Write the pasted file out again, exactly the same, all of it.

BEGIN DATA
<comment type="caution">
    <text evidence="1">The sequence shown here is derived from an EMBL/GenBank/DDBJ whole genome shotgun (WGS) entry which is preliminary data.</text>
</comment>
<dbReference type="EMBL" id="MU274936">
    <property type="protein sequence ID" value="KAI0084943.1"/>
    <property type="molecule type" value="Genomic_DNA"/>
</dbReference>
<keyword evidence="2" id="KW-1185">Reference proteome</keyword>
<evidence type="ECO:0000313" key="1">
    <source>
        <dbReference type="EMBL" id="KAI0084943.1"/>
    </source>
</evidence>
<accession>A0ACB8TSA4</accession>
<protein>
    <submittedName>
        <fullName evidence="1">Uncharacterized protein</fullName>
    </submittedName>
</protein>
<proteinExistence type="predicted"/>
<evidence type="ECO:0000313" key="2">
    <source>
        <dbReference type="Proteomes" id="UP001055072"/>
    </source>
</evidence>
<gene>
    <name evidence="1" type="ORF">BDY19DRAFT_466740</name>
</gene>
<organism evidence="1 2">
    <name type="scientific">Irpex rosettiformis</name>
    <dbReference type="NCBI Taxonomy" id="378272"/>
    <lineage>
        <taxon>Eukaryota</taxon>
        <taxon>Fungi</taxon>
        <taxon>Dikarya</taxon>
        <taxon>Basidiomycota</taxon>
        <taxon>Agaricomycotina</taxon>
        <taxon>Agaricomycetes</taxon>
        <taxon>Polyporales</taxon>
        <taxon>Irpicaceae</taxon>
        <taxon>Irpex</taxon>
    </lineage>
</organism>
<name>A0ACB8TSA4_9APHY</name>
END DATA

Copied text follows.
<comment type="caution">
    <text evidence="1">The sequence shown here is derived from an EMBL/GenBank/DDBJ whole genome shotgun (WGS) entry which is preliminary data.</text>
</comment>
<dbReference type="EMBL" id="MU274936">
    <property type="protein sequence ID" value="KAI0084943.1"/>
    <property type="molecule type" value="Genomic_DNA"/>
</dbReference>
<keyword evidence="2" id="KW-1185">Reference proteome</keyword>
<evidence type="ECO:0000313" key="1">
    <source>
        <dbReference type="EMBL" id="KAI0084943.1"/>
    </source>
</evidence>
<accession>A0ACB8TSA4</accession>
<protein>
    <submittedName>
        <fullName evidence="1">Uncharacterized protein</fullName>
    </submittedName>
</protein>
<proteinExistence type="predicted"/>
<evidence type="ECO:0000313" key="2">
    <source>
        <dbReference type="Proteomes" id="UP001055072"/>
    </source>
</evidence>
<gene>
    <name evidence="1" type="ORF">BDY19DRAFT_466740</name>
</gene>
<organism evidence="1 2">
    <name type="scientific">Irpex rosettiformis</name>
    <dbReference type="NCBI Taxonomy" id="378272"/>
    <lineage>
        <taxon>Eukaryota</taxon>
        <taxon>Fungi</taxon>
        <taxon>Dikarya</taxon>
        <taxon>Basidiomycota</taxon>
        <taxon>Agaricomycotina</taxon>
        <taxon>Agaricomycetes</taxon>
        <taxon>Polyporales</taxon>
        <taxon>Irpicaceae</taxon>
        <taxon>Irpex</taxon>
    </lineage>
</organism>
<name>A0ACB8TSA4_9APHY</name>